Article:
Little evidence remains of Brand’s old picnic grove, and the original brick structure that served as a fieldhouse (presumably part of the old bowling alley) was demolished in the 1970s to make way for a new, larger fieldhouse which, like disco music, could only have been considered aesthetically pleasing during the 1970s. However, in the northeast corner of the park, three monstrous and ancient black poplar trees still stand, perhaps made strong by the beer-soaked grounds.

Black poplar tree in the northeast corner of Brands Park, which likely dates back to Virgil Brand's time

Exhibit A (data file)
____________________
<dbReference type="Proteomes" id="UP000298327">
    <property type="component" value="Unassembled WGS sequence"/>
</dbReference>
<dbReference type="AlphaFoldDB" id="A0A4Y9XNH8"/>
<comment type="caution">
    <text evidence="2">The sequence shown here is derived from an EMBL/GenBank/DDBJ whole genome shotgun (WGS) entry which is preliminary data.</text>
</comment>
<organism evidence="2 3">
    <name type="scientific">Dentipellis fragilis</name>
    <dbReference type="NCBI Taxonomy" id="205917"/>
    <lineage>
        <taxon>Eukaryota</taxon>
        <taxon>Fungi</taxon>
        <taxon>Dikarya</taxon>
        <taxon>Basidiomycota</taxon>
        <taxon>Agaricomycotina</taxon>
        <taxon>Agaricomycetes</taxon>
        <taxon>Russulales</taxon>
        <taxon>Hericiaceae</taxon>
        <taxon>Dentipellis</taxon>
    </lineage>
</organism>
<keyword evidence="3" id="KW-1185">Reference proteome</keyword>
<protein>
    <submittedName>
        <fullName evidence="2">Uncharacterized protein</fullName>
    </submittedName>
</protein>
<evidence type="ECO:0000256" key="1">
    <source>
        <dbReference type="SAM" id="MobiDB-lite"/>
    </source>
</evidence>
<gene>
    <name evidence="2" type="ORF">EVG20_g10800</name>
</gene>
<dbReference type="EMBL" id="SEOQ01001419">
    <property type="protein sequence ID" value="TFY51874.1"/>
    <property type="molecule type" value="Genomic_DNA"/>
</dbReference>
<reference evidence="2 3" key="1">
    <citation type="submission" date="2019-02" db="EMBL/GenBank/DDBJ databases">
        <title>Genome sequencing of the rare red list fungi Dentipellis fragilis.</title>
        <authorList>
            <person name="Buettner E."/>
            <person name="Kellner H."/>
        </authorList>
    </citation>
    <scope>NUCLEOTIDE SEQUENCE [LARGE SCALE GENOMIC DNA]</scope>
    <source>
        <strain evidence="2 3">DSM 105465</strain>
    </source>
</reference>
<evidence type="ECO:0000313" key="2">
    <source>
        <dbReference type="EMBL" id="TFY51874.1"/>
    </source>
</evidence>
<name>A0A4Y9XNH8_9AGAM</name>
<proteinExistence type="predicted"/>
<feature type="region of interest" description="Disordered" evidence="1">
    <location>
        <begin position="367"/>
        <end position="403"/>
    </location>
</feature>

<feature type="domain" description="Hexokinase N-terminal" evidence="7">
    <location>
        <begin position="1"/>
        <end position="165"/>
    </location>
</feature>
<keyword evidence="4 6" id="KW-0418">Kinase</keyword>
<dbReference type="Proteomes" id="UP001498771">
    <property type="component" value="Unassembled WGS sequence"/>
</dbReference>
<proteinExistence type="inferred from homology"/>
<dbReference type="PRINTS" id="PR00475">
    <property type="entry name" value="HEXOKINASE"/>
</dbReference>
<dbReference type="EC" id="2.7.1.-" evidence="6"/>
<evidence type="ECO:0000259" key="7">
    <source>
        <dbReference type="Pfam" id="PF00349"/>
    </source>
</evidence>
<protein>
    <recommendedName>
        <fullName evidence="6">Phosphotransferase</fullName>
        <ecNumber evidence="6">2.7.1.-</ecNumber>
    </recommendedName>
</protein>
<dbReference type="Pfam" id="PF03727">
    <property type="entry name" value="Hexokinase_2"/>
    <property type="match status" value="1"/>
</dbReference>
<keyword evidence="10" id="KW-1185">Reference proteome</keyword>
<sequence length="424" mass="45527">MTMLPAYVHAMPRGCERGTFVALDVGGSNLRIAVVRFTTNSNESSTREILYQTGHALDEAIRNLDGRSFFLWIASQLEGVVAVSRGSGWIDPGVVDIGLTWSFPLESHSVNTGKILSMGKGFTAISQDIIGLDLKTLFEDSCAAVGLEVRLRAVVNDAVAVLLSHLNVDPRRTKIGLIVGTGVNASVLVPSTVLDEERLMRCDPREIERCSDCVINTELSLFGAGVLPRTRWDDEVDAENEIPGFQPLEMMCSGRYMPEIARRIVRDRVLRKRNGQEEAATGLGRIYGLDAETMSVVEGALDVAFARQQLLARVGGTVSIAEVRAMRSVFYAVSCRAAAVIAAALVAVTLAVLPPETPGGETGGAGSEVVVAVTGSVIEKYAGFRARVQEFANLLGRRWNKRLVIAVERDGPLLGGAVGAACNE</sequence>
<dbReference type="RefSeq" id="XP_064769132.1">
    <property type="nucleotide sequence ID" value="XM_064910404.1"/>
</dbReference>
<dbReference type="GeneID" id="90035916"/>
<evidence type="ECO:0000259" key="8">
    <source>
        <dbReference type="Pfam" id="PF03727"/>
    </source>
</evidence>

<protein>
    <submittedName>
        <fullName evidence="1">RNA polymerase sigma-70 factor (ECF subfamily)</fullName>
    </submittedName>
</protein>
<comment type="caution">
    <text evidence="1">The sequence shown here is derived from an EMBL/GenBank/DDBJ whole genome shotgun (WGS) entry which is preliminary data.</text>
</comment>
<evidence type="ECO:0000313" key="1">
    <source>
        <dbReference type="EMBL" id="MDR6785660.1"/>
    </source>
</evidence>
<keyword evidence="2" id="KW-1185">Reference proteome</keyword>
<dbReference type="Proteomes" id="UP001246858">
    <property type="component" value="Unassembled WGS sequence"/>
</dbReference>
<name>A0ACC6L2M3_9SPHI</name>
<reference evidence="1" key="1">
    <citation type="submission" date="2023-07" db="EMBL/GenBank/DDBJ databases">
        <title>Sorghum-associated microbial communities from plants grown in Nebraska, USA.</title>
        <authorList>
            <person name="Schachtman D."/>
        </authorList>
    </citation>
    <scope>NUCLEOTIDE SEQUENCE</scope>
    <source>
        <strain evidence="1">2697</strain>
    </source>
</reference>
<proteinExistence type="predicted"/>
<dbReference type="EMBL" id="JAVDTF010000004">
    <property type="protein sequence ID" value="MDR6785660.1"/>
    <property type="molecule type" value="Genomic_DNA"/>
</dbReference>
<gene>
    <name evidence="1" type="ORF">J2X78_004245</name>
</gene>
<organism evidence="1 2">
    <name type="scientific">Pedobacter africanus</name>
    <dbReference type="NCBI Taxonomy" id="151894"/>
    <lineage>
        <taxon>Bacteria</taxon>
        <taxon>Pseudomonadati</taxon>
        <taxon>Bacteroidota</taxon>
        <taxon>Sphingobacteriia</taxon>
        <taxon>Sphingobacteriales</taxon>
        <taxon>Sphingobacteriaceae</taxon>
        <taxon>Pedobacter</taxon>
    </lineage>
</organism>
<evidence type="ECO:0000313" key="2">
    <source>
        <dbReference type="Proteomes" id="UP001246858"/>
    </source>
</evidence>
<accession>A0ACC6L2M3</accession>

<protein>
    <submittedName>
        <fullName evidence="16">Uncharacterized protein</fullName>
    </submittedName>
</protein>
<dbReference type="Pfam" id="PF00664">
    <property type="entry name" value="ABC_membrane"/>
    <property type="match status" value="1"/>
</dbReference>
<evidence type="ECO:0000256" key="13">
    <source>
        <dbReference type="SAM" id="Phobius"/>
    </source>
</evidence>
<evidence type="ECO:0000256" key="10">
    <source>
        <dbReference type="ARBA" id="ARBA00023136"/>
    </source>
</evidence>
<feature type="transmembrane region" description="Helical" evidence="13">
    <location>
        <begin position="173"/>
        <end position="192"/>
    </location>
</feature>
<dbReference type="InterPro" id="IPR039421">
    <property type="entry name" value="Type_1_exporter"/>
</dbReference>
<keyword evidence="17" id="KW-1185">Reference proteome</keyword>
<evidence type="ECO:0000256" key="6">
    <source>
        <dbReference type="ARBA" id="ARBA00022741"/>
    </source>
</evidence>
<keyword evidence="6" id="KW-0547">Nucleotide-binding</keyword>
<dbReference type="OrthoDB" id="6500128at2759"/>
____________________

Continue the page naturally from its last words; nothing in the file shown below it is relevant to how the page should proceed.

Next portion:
Traces of the old carriage shed on the south border of the park?
Brands Park is today home to a couple of baseball diamonds

1 The fruit column originated at Cannstatter Volksfest, which celebrated a successful harvest in 1817 following years of drought caused by the massive eruption of the Tambora Volcano in Indonesia in 1815.


Even Before the Chicago Fire (by Elisa Addlesperger)

[Following is a guest post by fellow Avondalite Elisa Addlesperger]

Located adjacent to the C&N.W. railroad, the village of Avondale was established as early as 1869.(1)  Even before the Chicago Fire, developers were counting on expansion beyond the city borders.  A real estate advertisement for a property located near the intersection of Milwaukee and Diversey boasted a “10 minutes’ walk to depot, commutation fare 6 1/4 cents.”(2)